There’s also a “material misrepresentation clause,” which is permanent, unlike the one-to-two-year contestability period, which is in force for a specific period of time. This clause is concerned with you intentionally withholding information from the insurance company to increase the chances that the insurance company will approve your application. Smoking, again, is a good example. Even if a claim has been filed, this clause still applies.
3. Dangerous activities
You’ve probably heard of professional athletes having a specific clause in their contract prohibiting them from participating in what are considered “dangerous activities.” The team they play for stipulates that the athlete can’t do something like ride a motorcycle or skydive.
A life insurance policy is much the same. When you think about it, life insurance is concerned primarily with risk management. If you’re a sky-diver, even with a parachute, you’re a higher-risk applicant than somebody who never gets into an airplane and would never consider jumping out of one.
It’s best to be upfront about any dangerous activities you’re involved in and let the insurance company know when you fill out the application. You’ll still be able to do the activity, but you may need to pay extra to be protected or apply for life insurance with a company with no restriction on your particular activity.
4. Illegal activities
Common sense dictates that if you die while you’re committing a crime or participating in illegal activity, the insurer can refuse to pay a benefit to your beneficiaries. For example, if you’re killed while robbing a bank, they won’t be paid.
That seems obvious, but here’s one that you might find surprising. What if you’re doing something illegal, and you don’t even know you’re doing it? Maybe you’re walking on private property and are legally trespassing, but you don’t know it (trespassing is a crime even if you don’t know you’re trespassing). Then, while trespassing, you’re chased by a vicious dog and die from a heart attack. If it does turn out that you were trespassing, the life insurance company could deny your claim.
5. Act of war
There is an “Act of War” exclusion contained in some policies. It isn’t designed to exclude soldiers. It is in place to deny claims for civilians killed in a war or by an act of war, such as journalists and videographers whose jobs take them into the middle of battle regularly or travel to parts of the world where armed conflict occurs.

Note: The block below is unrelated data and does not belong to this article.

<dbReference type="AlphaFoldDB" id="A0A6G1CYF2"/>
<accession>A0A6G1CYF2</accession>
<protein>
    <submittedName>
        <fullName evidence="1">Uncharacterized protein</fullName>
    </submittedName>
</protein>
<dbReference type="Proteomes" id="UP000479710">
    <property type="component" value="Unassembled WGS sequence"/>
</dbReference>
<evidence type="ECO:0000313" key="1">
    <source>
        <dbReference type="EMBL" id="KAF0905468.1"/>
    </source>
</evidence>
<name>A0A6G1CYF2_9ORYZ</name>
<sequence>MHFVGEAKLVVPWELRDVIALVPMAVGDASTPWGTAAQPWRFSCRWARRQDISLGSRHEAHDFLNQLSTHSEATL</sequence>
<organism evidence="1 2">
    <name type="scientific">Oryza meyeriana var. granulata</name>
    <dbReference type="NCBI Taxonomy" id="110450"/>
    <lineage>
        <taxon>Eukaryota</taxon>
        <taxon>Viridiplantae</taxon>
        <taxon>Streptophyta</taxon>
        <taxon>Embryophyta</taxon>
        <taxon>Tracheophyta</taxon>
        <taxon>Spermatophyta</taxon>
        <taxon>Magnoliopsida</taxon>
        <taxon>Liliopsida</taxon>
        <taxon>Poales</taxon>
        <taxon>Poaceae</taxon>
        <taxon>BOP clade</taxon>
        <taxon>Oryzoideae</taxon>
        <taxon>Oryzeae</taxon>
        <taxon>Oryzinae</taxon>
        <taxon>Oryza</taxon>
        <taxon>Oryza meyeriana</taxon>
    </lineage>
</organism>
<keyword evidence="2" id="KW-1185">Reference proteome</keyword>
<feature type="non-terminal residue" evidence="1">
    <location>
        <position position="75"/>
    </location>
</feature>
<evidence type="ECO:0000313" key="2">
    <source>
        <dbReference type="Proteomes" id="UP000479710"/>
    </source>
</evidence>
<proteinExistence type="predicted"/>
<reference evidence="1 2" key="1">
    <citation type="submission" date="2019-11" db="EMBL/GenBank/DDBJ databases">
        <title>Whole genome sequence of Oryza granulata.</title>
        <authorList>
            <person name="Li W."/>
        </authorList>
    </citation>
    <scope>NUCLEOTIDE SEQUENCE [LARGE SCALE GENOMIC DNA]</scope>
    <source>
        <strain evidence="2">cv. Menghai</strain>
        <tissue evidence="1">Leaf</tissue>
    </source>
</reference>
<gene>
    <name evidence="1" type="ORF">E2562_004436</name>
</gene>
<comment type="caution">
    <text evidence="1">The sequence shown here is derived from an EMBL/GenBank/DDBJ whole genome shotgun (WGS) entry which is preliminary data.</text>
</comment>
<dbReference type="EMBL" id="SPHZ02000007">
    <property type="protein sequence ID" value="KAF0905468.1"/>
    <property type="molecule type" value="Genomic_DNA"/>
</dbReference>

6. Living outside of the United States
You may not have considered this one. Let’s say you’re living in the United States, and you take out a life insurance policy. You then move to another country. There might be a clause in your policy that excludes the payment of a death benefit if you aren’t living in the United States when you die. Be sure to check for any mention of this in your policy if you see yourself leaving the U.S. anytime soon.
Rest assured, the insurance company is going to look into the cause of your death. The company will look at the events leading to your death and compare them against your original policy application. If they find out you had certain health conditions or participated in dangerous activities when you applied for coverage and didn’t mention them, they can deny payment of the claim.
Tips for Ensuring Your Life Insurance Policy Will Pay Out When You Die
Believe it or not, reputable life insurance companies aren’t out to cheat your beneficiaries out of any money owed to them. But business is business, and a contract is a contract. They will not pay if they legally don’t have to. Period.
You can take several steps to make sure that your beneficiaries get the money you intended for them to get when you took out your life insurance policy.
The first thing you can do is always be truthful and complete with the information you provide to the insurance company on your application and what you tell the agent completing the application with you, if there is one. Insurance companies are not frugal when it comes to the cost of investigating the cause of death before they pay a claim, and they’re experts at doing it. You’re not going to outsmart a life insurance company at its own game, so save yourself the time.
Second, read your policy from cover to cover and keep it somewhere your beneficiaries know it is. Mistakes have been made by people who didn’t carefully read what they signed and agreed to accept. It takes time, but always read the fine print and don’t accept a policy if you’re pressured into quickly signing it.
Some life insurance agents won’t tell you the whole truth about the policy they’re selling you and will try to rush you into buying it and accepting it. If you feel pressured, let it be a red flag that something isn’t right. You’re the customer – you control the pace of the transaction. Ask for another agent or choose another company if you’re uneasy.
Mistakes Kill Life Insurance Claims
It’s a very small percentage of people that intentionally defraud a life insurance company. Most unpaid claims happen because of an honest error or lack of common sense on the part of the claimant. If you tell the truth, read your policy, and pay your premiums on time, you’ll never have to worry about your loved ones not getting the money you intended for them.